[OT] Perseid meteor shower: Aug 12-13
ambassador at fourthworld.com
Wed Jul 25 14:07:37 CDT 2007
Each year around mid-August the Earth passes through the debris trail of
the comet Swift-Tuttle, producing a modest but reliable meteor shower
that's a popular one because it's such a comfortable time of year to be
outside at night.
This year we have two factors making it especially attractive:
- Earth is passing a bit more toward the center of the debris trail, and
more debris hitting the Earth's atmosphere means more meteors.
- The new moon comes in during the peak of activity, Aug. 12-13, meaning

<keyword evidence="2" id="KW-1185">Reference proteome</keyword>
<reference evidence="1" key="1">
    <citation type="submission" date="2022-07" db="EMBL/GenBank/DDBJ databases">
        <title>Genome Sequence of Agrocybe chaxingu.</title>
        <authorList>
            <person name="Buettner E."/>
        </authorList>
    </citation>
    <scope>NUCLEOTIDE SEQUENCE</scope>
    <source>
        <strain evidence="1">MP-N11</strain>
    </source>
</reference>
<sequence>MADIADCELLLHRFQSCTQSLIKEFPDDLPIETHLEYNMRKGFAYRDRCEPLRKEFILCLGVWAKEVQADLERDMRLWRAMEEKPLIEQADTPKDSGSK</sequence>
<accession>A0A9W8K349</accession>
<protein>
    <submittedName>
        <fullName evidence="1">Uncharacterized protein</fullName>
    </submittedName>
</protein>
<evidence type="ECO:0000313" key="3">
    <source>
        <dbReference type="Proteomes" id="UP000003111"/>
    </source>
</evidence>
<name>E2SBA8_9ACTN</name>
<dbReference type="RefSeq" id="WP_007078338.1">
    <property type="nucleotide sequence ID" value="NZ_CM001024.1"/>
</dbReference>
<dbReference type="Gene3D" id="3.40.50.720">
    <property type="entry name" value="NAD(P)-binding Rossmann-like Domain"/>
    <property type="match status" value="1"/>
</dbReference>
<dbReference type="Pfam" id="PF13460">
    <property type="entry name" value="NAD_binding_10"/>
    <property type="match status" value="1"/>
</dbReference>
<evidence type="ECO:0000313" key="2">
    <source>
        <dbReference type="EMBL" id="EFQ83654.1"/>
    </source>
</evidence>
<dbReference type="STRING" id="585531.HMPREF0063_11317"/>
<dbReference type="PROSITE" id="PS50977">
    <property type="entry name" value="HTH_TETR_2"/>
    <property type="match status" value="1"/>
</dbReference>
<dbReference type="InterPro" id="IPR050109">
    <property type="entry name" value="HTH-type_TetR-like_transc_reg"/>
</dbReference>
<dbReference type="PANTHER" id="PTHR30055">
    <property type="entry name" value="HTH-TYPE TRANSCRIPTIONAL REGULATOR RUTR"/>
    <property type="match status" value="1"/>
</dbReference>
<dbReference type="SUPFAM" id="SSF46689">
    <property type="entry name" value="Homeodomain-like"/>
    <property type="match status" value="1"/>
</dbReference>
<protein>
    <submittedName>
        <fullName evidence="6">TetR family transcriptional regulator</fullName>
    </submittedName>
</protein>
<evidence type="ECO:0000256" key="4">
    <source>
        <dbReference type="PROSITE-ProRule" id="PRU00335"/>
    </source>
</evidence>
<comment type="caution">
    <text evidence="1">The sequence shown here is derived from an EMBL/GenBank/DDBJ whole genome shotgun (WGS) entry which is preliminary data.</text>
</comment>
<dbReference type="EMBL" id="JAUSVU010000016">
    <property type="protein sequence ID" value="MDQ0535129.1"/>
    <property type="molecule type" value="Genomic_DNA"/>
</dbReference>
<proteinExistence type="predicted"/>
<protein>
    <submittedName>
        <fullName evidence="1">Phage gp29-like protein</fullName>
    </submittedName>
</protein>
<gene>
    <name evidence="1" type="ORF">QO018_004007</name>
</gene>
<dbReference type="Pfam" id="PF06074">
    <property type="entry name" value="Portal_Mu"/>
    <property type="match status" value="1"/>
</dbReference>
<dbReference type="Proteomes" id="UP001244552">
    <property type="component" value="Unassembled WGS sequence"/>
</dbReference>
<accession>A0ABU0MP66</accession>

the sky will be dark so you can see more meteors.
"The August Perseids are among the strongest of the readily
observed annual meteor showers, and at maximum activity
nominally yield 90 or 100 meteors per hour," said Joe Rao,
SPACE.com's Skywatching columnist. "However, observers
with exceptional skies often record even larger numbers."
If you're in the American southwest or the Australian outback you'll
have ideal viewing conditions if you can get away from the city, since
the dry desert air minimizes the risk of overcast skies.
But as long as the skies are clear just about anywhere away from the
light pollution of cities should be a good time. Grab a bottle of wine
and a good friend to sit under the stars and enjoy the show.
Details on this year's Perseids:
Managing Editor, revJournal
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